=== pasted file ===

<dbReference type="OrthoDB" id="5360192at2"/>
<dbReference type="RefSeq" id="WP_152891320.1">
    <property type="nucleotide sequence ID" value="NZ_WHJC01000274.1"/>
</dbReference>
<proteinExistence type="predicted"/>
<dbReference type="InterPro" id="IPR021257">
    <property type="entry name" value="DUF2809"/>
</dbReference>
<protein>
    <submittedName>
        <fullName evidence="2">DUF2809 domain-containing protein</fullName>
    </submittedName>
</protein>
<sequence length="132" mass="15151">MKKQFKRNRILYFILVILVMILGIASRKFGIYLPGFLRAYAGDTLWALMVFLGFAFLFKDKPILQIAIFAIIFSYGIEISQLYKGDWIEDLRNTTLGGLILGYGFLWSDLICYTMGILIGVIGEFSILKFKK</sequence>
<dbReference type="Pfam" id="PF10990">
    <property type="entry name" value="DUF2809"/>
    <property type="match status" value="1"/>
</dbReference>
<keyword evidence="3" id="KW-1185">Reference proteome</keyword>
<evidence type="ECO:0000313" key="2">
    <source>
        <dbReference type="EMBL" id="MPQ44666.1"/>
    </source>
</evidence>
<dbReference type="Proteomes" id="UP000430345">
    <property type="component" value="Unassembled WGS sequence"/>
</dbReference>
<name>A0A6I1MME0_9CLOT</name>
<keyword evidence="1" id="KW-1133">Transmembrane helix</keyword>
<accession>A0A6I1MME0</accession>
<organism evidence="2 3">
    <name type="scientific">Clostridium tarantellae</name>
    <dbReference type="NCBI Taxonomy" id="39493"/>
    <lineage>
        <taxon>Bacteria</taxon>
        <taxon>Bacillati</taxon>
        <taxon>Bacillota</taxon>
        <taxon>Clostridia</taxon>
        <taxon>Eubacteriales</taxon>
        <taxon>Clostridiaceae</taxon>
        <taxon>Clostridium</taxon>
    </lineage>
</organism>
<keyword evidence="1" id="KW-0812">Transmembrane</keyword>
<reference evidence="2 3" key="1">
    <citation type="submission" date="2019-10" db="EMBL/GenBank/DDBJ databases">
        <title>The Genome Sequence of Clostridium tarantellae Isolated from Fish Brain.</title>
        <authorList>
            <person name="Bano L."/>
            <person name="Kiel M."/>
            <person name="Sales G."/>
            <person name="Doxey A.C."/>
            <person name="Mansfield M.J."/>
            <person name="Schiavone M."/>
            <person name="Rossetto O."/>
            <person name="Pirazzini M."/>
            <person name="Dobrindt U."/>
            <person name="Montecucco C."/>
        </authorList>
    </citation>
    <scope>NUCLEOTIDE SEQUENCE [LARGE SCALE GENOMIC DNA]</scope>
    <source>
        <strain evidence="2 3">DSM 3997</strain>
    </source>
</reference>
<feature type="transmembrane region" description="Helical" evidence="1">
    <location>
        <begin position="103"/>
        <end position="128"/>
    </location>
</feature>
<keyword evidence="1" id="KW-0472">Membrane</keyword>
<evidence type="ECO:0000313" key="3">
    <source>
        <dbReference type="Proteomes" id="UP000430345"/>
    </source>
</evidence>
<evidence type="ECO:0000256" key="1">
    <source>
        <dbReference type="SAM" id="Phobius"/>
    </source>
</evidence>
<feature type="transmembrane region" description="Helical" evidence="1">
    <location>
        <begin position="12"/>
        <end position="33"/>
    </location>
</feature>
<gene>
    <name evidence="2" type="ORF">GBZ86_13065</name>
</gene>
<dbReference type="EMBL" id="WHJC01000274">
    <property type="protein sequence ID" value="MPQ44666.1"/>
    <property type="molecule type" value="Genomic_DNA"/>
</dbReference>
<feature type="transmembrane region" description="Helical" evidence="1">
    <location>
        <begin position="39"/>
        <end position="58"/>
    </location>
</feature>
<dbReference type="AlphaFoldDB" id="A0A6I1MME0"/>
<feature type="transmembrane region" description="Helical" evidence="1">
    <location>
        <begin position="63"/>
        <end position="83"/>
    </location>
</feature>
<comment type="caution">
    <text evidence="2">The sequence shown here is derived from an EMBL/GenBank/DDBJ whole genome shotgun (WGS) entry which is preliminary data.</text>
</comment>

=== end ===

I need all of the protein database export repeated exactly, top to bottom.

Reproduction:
<dbReference type="OrthoDB" id="5360192at2"/>
<dbReference type="RefSeq" id="WP_152891320.1">
    <property type="nucleotide sequence ID" value="NZ_WHJC01000274.1"/>
</dbReference>
<proteinExistence type="predicted"/>
<dbReference type="InterPro" id="IPR021257">
    <property type="entry name" value="DUF2809"/>
</dbReference>
<protein>
    <submittedName>
        <fullName evidence="2">DUF2809 domain-containing protein</fullName>
    </submittedName>
</protein>
<sequence length="132" mass="15151">MKKQFKRNRILYFILVILVMILGIASRKFGIYLPGFLRAYAGDTLWALMVFLGFAFLFKDKPILQIAIFAIIFSYGIEISQLYKGDWIEDLRNTTLGGLILGYGFLWSDLICYTMGILIGVIGEFSILKFKK</sequence>
<dbReference type="Pfam" id="PF10990">
    <property type="entry name" value="DUF2809"/>
    <property type="match status" value="1"/>
</dbReference>
<keyword evidence="3" id="KW-1185">Reference proteome</keyword>
<evidence type="ECO:0000313" key="2">
    <source>
        <dbReference type="EMBL" id="MPQ44666.1"/>
    </source>
</evidence>
<dbReference type="Proteomes" id="UP000430345">
    <property type="component" value="Unassembled WGS sequence"/>
</dbReference>
<name>A0A6I1MME0_9CLOT</name>
<keyword evidence="1" id="KW-1133">Transmembrane helix</keyword>
<accession>A0A6I1MME0</accession>
<organism evidence="2 3">
    <name type="scientific">Clostridium tarantellae</name>
    <dbReference type="NCBI Taxonomy" id="39493"/>
    <lineage>
        <taxon>Bacteria</taxon>
        <taxon>Bacillati</taxon>
        <taxon>Bacillota</taxon>
        <taxon>Clostridia</taxon>
        <taxon>Eubacteriales</taxon>
        <taxon>Clostridiaceae</taxon>
        <taxon>Clostridium</taxon>
    </lineage>
</organism>
<keyword evidence="1" id="KW-0812">Transmembrane</keyword>
<reference evidence="2 3" key="1">
    <citation type="submission" date="2019-10" db="EMBL/GenBank/DDBJ databases">
        <title>The Genome Sequence of Clostridium tarantellae Isolated from Fish Brain.</title>
        <authorList>
            <person name="Bano L."/>
            <person name="Kiel M."/>
            <person name="Sales G."/>
            <person name="Doxey A.C."/>
            <person name="Mansfield M.J."/>
            <person name="Schiavone M."/>
            <person name="Rossetto O."/>
            <person name="Pirazzini M."/>
            <person name="Dobrindt U."/>
            <person name="Montecucco C."/>
        </authorList>
    </citation>
    <scope>NUCLEOTIDE SEQUENCE [LARGE SCALE GENOMIC DNA]</scope>
    <source>
        <strain evidence="2 3">DSM 3997</strain>
    </source>
</reference>
<feature type="transmembrane region" description="Helical" evidence="1">
    <location>
        <begin position="103"/>
        <end position="128"/>
    </location>
</feature>
<keyword evidence="1" id="KW-0472">Membrane</keyword>
<evidence type="ECO:0000313" key="3">
    <source>
        <dbReference type="Proteomes" id="UP000430345"/>
    </source>
</evidence>
<evidence type="ECO:0000256" key="1">
    <source>
        <dbReference type="SAM" id="Phobius"/>
    </source>
</evidence>
<feature type="transmembrane region" description="Helical" evidence="1">
    <location>
        <begin position="12"/>
        <end position="33"/>
    </location>
</feature>
<gene>
    <name evidence="2" type="ORF">GBZ86_13065</name>
</gene>
<dbReference type="EMBL" id="WHJC01000274">
    <property type="protein sequence ID" value="MPQ44666.1"/>
    <property type="molecule type" value="Genomic_DNA"/>
</dbReference>
<feature type="transmembrane region" description="Helical" evidence="1">
    <location>
        <begin position="39"/>
        <end position="58"/>
    </location>
</feature>
<dbReference type="AlphaFoldDB" id="A0A6I1MME0"/>
<feature type="transmembrane region" description="Helical" evidence="1">
    <location>
        <begin position="63"/>
        <end position="83"/>
    </location>
</feature>
<comment type="caution">
    <text evidence="2">The sequence shown here is derived from an EMBL/GenBank/DDBJ whole genome shotgun (WGS) entry which is preliminary data.</text>
</comment>